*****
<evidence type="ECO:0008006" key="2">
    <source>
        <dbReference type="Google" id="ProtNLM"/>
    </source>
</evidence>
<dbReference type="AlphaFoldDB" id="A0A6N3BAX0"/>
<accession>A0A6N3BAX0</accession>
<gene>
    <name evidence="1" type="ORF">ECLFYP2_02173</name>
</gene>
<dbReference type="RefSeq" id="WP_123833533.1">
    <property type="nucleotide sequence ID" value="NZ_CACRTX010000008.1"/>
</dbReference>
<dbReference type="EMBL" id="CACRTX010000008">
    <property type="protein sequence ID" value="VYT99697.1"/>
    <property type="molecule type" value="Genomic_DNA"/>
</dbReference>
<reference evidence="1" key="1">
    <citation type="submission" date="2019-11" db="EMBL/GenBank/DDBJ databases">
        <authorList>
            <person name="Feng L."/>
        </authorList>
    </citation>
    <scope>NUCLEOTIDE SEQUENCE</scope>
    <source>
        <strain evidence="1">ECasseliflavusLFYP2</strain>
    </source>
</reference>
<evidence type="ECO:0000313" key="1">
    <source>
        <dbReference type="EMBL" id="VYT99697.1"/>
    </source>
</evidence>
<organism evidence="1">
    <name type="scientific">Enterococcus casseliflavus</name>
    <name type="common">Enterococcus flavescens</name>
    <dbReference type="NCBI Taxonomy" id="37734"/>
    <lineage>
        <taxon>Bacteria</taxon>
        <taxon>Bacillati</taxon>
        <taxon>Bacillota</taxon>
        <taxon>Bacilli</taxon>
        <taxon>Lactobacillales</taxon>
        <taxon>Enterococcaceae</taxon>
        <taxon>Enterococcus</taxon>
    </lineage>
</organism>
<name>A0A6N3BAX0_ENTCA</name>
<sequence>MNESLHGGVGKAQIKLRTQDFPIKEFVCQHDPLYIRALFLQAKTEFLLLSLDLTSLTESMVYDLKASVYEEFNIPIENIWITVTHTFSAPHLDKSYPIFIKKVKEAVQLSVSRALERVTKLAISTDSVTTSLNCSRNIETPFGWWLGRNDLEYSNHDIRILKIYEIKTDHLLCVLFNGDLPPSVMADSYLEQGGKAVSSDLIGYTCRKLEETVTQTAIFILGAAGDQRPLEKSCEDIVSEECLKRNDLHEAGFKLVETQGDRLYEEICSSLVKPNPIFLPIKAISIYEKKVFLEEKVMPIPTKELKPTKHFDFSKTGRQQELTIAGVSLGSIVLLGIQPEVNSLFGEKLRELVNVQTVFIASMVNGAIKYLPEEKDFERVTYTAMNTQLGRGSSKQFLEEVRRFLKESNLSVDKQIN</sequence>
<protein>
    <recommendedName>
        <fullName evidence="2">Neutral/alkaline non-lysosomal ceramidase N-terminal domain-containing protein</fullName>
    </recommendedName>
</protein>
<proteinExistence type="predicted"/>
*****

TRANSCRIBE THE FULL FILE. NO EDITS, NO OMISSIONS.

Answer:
<evidence type="ECO:0008006" key="2">
    <source>
        <dbReference type="Google" id="ProtNLM"/>
    </source>
</evidence>
<dbReference type="AlphaFoldDB" id="A0A6N3BAX0"/>
<accession>A0A6N3BAX0</accession>
<gene>
    <name evidence="1" type="ORF">ECLFYP2_02173</name>
</gene>
<dbReference type="RefSeq" id="WP_123833533.1">
    <property type="nucleotide sequence ID" value="NZ_CACRTX010000008.1"/>
</dbReference>
<dbReference type="EMBL" id="CACRTX010000008">
    <property type="protein sequence ID" value="VYT99697.1"/>
    <property type="molecule type" value="Genomic_DNA"/>
</dbReference>
<reference evidence="1" key="1">
    <citation type="submission" date="2019-11" db="EMBL/GenBank/DDBJ databases">
        <authorList>
            <person name="Feng L."/>
        </authorList>
    </citation>
    <scope>NUCLEOTIDE SEQUENCE</scope>
    <source>
        <strain evidence="1">ECasseliflavusLFYP2</strain>
    </source>
</reference>
<evidence type="ECO:0000313" key="1">
    <source>
        <dbReference type="EMBL" id="VYT99697.1"/>
    </source>
</evidence>
<organism evidence="1">
    <name type="scientific">Enterococcus casseliflavus</name>
    <name type="common">Enterococcus flavescens</name>
    <dbReference type="NCBI Taxonomy" id="37734"/>
    <lineage>
        <taxon>Bacteria</taxon>
        <taxon>Bacillati</taxon>
        <taxon>Bacillota</taxon>
        <taxon>Bacilli</taxon>
        <taxon>Lactobacillales</taxon>
        <taxon>Enterococcaceae</taxon>
        <taxon>Enterococcus</taxon>
    </lineage>
</organism>
<name>A0A6N3BAX0_ENTCA</name>
<sequence>MNESLHGGVGKAQIKLRTQDFPIKEFVCQHDPLYIRALFLQAKTEFLLLSLDLTSLTESMVYDLKASVYEEFNIPIENIWITVTHTFSAPHLDKSYPIFIKKVKEAVQLSVSRALERVTKLAISTDSVTTSLNCSRNIETPFGWWLGRNDLEYSNHDIRILKIYEIKTDHLLCVLFNGDLPPSVMADSYLEQGGKAVSSDLIGYTCRKLEETVTQTAIFILGAAGDQRPLEKSCEDIVSEECLKRNDLHEAGFKLVETQGDRLYEEICSSLVKPNPIFLPIKAISIYEKKVFLEEKVMPIPTKELKPTKHFDFSKTGRQQELTIAGVSLGSIVLLGIQPEVNSLFGEKLRELVNVQTVFIASMVNGAIKYLPEEKDFERVTYTAMNTQLGRGSSKQFLEEVRRFLKESNLSVDKQIN</sequence>
<protein>
    <recommendedName>
        <fullName evidence="2">Neutral/alkaline non-lysosomal ceramidase N-terminal domain-containing protein</fullName>
    </recommendedName>
</protein>
<proteinExistence type="predicted"/>